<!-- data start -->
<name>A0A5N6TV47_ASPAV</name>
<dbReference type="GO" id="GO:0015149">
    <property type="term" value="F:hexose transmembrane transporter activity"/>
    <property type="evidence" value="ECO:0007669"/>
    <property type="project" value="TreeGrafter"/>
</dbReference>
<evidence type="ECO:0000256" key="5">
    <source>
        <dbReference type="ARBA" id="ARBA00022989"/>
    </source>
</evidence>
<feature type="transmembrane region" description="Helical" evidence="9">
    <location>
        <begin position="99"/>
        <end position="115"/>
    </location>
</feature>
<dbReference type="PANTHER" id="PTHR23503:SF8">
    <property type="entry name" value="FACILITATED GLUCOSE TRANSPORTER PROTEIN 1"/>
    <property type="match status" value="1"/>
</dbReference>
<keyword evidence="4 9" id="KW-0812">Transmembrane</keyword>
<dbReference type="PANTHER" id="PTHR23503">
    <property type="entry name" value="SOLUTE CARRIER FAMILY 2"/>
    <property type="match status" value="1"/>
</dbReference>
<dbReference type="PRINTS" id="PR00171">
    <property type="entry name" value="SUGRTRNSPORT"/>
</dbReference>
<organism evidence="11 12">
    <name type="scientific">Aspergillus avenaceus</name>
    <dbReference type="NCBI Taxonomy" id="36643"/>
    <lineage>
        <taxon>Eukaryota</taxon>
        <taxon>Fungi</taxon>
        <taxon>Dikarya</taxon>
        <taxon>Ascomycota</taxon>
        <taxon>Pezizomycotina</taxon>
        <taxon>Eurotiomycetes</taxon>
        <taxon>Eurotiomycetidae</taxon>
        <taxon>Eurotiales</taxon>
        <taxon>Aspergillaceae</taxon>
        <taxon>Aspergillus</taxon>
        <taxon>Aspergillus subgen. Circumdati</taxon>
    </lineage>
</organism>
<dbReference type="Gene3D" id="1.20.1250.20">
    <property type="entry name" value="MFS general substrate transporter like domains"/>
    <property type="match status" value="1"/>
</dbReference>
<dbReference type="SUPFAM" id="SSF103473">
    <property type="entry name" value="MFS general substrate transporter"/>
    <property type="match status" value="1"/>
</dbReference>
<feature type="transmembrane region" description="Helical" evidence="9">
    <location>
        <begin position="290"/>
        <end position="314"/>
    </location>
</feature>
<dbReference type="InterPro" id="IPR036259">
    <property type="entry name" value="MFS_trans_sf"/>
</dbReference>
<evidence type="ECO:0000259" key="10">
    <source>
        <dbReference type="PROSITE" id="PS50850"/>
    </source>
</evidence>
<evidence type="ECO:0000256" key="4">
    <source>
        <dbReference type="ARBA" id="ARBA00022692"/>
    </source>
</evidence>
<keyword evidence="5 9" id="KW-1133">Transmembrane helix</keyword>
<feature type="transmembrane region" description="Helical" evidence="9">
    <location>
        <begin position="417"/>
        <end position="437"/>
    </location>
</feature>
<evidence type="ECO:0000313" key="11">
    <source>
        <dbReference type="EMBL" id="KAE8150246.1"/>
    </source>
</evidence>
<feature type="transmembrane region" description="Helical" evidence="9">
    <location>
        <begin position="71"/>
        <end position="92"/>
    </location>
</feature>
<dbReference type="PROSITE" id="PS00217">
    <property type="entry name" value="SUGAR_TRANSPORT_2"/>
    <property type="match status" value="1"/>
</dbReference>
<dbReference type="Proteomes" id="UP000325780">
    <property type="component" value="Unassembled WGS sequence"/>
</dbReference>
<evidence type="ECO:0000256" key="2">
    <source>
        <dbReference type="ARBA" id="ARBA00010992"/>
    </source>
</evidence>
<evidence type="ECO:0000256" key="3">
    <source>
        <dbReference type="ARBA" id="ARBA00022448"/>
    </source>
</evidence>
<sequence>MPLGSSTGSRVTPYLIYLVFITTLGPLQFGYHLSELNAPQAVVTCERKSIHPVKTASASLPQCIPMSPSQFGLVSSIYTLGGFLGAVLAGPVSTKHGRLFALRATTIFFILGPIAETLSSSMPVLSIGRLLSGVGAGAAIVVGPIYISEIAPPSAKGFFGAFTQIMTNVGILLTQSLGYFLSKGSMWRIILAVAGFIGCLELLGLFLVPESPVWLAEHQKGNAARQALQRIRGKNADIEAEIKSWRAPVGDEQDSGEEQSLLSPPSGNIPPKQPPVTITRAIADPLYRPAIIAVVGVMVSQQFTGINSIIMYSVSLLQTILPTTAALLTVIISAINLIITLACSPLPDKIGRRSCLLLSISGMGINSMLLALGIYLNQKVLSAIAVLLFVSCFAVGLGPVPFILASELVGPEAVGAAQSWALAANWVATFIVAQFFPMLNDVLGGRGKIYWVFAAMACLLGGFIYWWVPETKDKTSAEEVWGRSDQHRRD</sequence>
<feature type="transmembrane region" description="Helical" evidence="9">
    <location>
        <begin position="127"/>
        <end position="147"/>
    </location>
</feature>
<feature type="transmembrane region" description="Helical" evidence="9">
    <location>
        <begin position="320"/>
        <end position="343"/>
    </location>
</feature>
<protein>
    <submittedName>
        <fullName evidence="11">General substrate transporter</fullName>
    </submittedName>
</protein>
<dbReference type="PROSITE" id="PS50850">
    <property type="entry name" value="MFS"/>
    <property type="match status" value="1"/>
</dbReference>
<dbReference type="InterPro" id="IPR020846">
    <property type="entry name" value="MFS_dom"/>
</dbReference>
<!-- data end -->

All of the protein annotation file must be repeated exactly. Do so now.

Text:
<name>A0A5N6TV47_ASPAV</name>
<dbReference type="GO" id="GO:0015149">
    <property type="term" value="F:hexose transmembrane transporter activity"/>
    <property type="evidence" value="ECO:0007669"/>
    <property type="project" value="TreeGrafter"/>
</dbReference>
<evidence type="ECO:0000256" key="5">
    <source>
        <dbReference type="ARBA" id="ARBA00022989"/>
    </source>
</evidence>
<feature type="transmembrane region" description="Helical" evidence="9">
    <location>
        <begin position="99"/>
        <end position="115"/>
    </location>
</feature>
<dbReference type="PANTHER" id="PTHR23503:SF8">
    <property type="entry name" value="FACILITATED GLUCOSE TRANSPORTER PROTEIN 1"/>
    <property type="match status" value="1"/>
</dbReference>
<keyword evidence="4 9" id="KW-0812">Transmembrane</keyword>
<dbReference type="PANTHER" id="PTHR23503">
    <property type="entry name" value="SOLUTE CARRIER FAMILY 2"/>
    <property type="match status" value="1"/>
</dbReference>
<dbReference type="PRINTS" id="PR00171">
    <property type="entry name" value="SUGRTRNSPORT"/>
</dbReference>
<organism evidence="11 12">
    <name type="scientific">Aspergillus avenaceus</name>
    <dbReference type="NCBI Taxonomy" id="36643"/>
    <lineage>
        <taxon>Eukaryota</taxon>
        <taxon>Fungi</taxon>
        <taxon>Dikarya</taxon>
        <taxon>Ascomycota</taxon>
        <taxon>Pezizomycotina</taxon>
        <taxon>Eurotiomycetes</taxon>
        <taxon>Eurotiomycetidae</taxon>
        <taxon>Eurotiales</taxon>
        <taxon>Aspergillaceae</taxon>
        <taxon>Aspergillus</taxon>
        <taxon>Aspergillus subgen. Circumdati</taxon>
    </lineage>
</organism>
<dbReference type="Gene3D" id="1.20.1250.20">
    <property type="entry name" value="MFS general substrate transporter like domains"/>
    <property type="match status" value="1"/>
</dbReference>
<dbReference type="SUPFAM" id="SSF103473">
    <property type="entry name" value="MFS general substrate transporter"/>
    <property type="match status" value="1"/>
</dbReference>
<feature type="transmembrane region" description="Helical" evidence="9">
    <location>
        <begin position="290"/>
        <end position="314"/>
    </location>
</feature>
<dbReference type="InterPro" id="IPR036259">
    <property type="entry name" value="MFS_trans_sf"/>
</dbReference>
<evidence type="ECO:0000259" key="10">
    <source>
        <dbReference type="PROSITE" id="PS50850"/>
    </source>
</evidence>
<evidence type="ECO:0000256" key="4">
    <source>
        <dbReference type="ARBA" id="ARBA00022692"/>
    </source>
</evidence>
<keyword evidence="5 9" id="KW-1133">Transmembrane helix</keyword>
<feature type="transmembrane region" description="Helical" evidence="9">
    <location>
        <begin position="417"/>
        <end position="437"/>
    </location>
</feature>
<evidence type="ECO:0000313" key="11">
    <source>
        <dbReference type="EMBL" id="KAE8150246.1"/>
    </source>
</evidence>
<feature type="transmembrane region" description="Helical" evidence="9">
    <location>
        <begin position="71"/>
        <end position="92"/>
    </location>
</feature>
<dbReference type="PROSITE" id="PS00217">
    <property type="entry name" value="SUGAR_TRANSPORT_2"/>
    <property type="match status" value="1"/>
</dbReference>
<dbReference type="Proteomes" id="UP000325780">
    <property type="component" value="Unassembled WGS sequence"/>
</dbReference>
<evidence type="ECO:0000256" key="2">
    <source>
        <dbReference type="ARBA" id="ARBA00010992"/>
    </source>
</evidence>
<evidence type="ECO:0000256" key="3">
    <source>
        <dbReference type="ARBA" id="ARBA00022448"/>
    </source>
</evidence>
<sequence>MPLGSSTGSRVTPYLIYLVFITTLGPLQFGYHLSELNAPQAVVTCERKSIHPVKTASASLPQCIPMSPSQFGLVSSIYTLGGFLGAVLAGPVSTKHGRLFALRATTIFFILGPIAETLSSSMPVLSIGRLLSGVGAGAAIVVGPIYISEIAPPSAKGFFGAFTQIMTNVGILLTQSLGYFLSKGSMWRIILAVAGFIGCLELLGLFLVPESPVWLAEHQKGNAARQALQRIRGKNADIEAEIKSWRAPVGDEQDSGEEQSLLSPPSGNIPPKQPPVTITRAIADPLYRPAIIAVVGVMVSQQFTGINSIIMYSVSLLQTILPTTAALLTVIISAINLIITLACSPLPDKIGRRSCLLLSISGMGINSMLLALGIYLNQKVLSAIAVLLFVSCFAVGLGPVPFILASELVGPEAVGAAQSWALAANWVATFIVAQFFPMLNDVLGGRGKIYWVFAAMACLLGGFIYWWVPETKDKTSAEEVWGRSDQHRRD</sequence>
<feature type="transmembrane region" description="Helical" evidence="9">
    <location>
        <begin position="127"/>
        <end position="147"/>
    </location>
</feature>
<feature type="transmembrane region" description="Helical" evidence="9">
    <location>
        <begin position="320"/>
        <end position="343"/>
    </location>
</feature>
<protein>
    <submittedName>
        <fullName evidence="11">General substrate transporter</fullName>
    </submittedName>
</protein>
<dbReference type="PROSITE" id="PS50850">
    <property type="entry name" value="MFS"/>
    <property type="match status" value="1"/>
</dbReference>
<dbReference type="InterPro" id="IPR020846">
    <property type="entry name" value="MFS_dom"/>
</dbReference>